I don't agree with all of Mr. Gates' politics, but I think he is a fine example of what hard-work, personal responsibility and true patriotism looks like. Not flag pins and crazy talk, but calm, diligent problem-solving and putting your country before self-serving theatrics.
He seemed to have good and bad things to say about all the major players, but I did note a regularly reinforced and distinct anti-Biden and pro-Hillary perspective. Perhaps this reflects his true feelings, or perhaps he would like to have a hand in steering the next Democratic primary, I suspect both.
After Rumsfeld we needed a pragmatic realist who could listen to others and truly put country first. I believe we got that with Gates and I for one am grateful.
Definitely worth the listen if for nothing but the dry-humour and inside perspective.
I have listened to a number of evolutionary psychology books including Kahneman's "Thinking Fast and Slow", so I wasn't anticipating many new concepts. I was expecting more of how those well known concepts apply to Political and Religious orientations.
I was however wrong. For me at least this book broke a lot of new ground by introducing the different dimensions of morality and the concept of 90% chimp and 10% bee. I was convinced by much of it and could apply the concepts from my own personal idiosyncrasies to geo-political history - hows that for breadth!
One thing that's important to me is how balanced a book is. Whilst I have my own political leanings, I really don't like heavy handedly one-sided books, especially regarding politics. I really felt that Haidt's book speaks to the whole political spectrum and encourages mutual understanding. If only we could get everyone to read it.
Excellent book - narrated perfectly by the author.
This is an interesting if lengthy inside account of Markopolos' attempt to take down Madoff's ponzi scheme, but....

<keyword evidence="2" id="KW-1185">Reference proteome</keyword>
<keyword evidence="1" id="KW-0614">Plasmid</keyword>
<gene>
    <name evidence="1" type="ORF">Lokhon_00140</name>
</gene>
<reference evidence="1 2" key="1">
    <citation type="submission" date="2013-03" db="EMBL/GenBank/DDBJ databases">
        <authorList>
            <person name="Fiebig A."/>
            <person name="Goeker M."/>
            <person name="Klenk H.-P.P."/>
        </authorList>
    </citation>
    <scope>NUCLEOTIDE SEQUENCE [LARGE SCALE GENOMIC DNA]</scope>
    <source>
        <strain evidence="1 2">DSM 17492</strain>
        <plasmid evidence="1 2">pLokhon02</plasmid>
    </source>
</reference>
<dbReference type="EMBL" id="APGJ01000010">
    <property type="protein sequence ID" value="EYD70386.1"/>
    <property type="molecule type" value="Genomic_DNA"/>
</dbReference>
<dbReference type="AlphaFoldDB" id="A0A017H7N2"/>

First of all, whilst the main narrator is very good, there are occasional smatterings of other voices, sometimes another reader, sometimes audio clip's from the news or Congressional hearings. I found these quite clumsily applied and feel the book would have benefited from sticking with the main narrator throughout.
Secondly, Markopolos' account actually helped me understand why he was ignored until it was too late. His initial interest in Madoff was as a struggling competitor. He wasn't a benevolent do-gooder, he was trying to prove to his bosses that the financial product he was being asked to create could never compete with Madoff because Madoff was cheating.
That fact coupled with his hyperbolic language, abrasive style and to me excessive paranoia would have led me to question Markopolos as a source for sure.
That's not to say that it wasn't an abundance of incompetence at the SEC that led to the eventual size of the fraud. The SEC should not have even needed Markopolos' research to see that Madoff wasn't actually trading!
Finally, the list of "tragic" stories at the end of the book made me a bit uncomfortable. First of all most of these people lost some or all of their wealth. That is of course unfair and personally tragic, it is not however tragic on the scale of war and disease, which by the way are prevalent. Plus there were many more people who, during the financial crisis, rather than losing their wealth, lost their livelihoods - everything - jobs, homes, families.
A book written by a third-party about the case would have been better I think.
I have been dabbling in trail running and would love to be be fit enough to try endurance running, so there were quite a few useful tips on running style, diet and so on.
But the if you've read "Born to Run" there really is no comparison.
This book is more of a one-note auto-biography and whilst I respect Jurek for his amazing athletic accomplishments and for being a great ambassador for ultra-running, his story is interesting, but not thrilling.
Worth the listen for fans of Jurek and running.
Reading this book was my first introduction to Alan Mullaly and what went on with Ford before and after the financial crisis.
Certainly it is an interesting story, well told and Alan Mullaly comes across as a business genius and a leader I wish I could have had during my time in corporate America.
My reservations are that the book also reads like a long and rosy telling of "The Ford Story", in the same sense that Ford tries to tell "The Ford Story" in its advertising. It is a one-sided, effusive and unabashedly fawning account of Mullaly and Ford in general.